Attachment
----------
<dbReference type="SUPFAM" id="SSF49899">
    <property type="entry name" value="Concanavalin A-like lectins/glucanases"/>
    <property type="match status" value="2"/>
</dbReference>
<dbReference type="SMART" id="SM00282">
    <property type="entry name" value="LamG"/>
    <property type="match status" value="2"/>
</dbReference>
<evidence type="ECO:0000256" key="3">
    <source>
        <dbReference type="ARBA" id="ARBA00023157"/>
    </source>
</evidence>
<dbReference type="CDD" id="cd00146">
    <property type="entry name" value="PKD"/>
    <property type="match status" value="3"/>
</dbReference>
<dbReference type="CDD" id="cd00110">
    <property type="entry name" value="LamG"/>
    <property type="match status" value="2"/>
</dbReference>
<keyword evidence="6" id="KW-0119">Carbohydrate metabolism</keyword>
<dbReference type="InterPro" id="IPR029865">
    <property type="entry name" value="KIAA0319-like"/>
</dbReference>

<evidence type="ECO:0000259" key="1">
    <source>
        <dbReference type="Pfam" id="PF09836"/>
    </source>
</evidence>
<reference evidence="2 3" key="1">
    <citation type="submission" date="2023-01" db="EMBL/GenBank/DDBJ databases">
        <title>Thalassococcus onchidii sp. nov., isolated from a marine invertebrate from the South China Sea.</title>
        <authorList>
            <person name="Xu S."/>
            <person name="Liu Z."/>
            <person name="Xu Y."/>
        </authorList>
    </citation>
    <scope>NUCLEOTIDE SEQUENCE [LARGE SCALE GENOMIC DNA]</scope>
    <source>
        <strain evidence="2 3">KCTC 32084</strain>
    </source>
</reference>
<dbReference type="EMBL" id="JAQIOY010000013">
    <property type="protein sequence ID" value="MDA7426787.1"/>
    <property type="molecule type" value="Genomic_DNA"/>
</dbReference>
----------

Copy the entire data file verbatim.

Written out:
<dbReference type="SUPFAM" id="SSF49899">
    <property type="entry name" value="Concanavalin A-like lectins/glucanases"/>
    <property type="match status" value="2"/>
</dbReference>
<dbReference type="SMART" id="SM00282">
    <property type="entry name" value="LamG"/>
    <property type="match status" value="2"/>
</dbReference>
<evidence type="ECO:0000256" key="3">
    <source>
        <dbReference type="ARBA" id="ARBA00023157"/>
    </source>
</evidence>
<dbReference type="CDD" id="cd00146">
    <property type="entry name" value="PKD"/>
    <property type="match status" value="3"/>
</dbReference>
<dbReference type="CDD" id="cd00110">
    <property type="entry name" value="LamG"/>
    <property type="match status" value="2"/>
</dbReference>
<keyword evidence="6" id="KW-0119">Carbohydrate metabolism</keyword>
<dbReference type="InterPro" id="IPR029865">
    <property type="entry name" value="KIAA0319-like"/>
</dbReference>

<evidence type="ECO:0000259" key="1">
    <source>
        <dbReference type="Pfam" id="PF09836"/>
    </source>
</evidence>
<reference evidence="2 3" key="1">
    <citation type="submission" date="2023-01" db="EMBL/GenBank/DDBJ databases">
        <title>Thalassococcus onchidii sp. nov., isolated from a marine invertebrate from the South China Sea.</title>
        <authorList>
            <person name="Xu S."/>
            <person name="Liu Z."/>
            <person name="Xu Y."/>
        </authorList>
    </citation>
    <scope>NUCLEOTIDE SEQUENCE [LARGE SCALE GENOMIC DNA]</scope>
    <source>
        <strain evidence="2 3">KCTC 32084</strain>
    </source>
</reference>
<dbReference type="EMBL" id="JAQIOY010000013">
    <property type="protein sequence ID" value="MDA7426787.1"/>
    <property type="molecule type" value="Genomic_DNA"/>
</dbReference>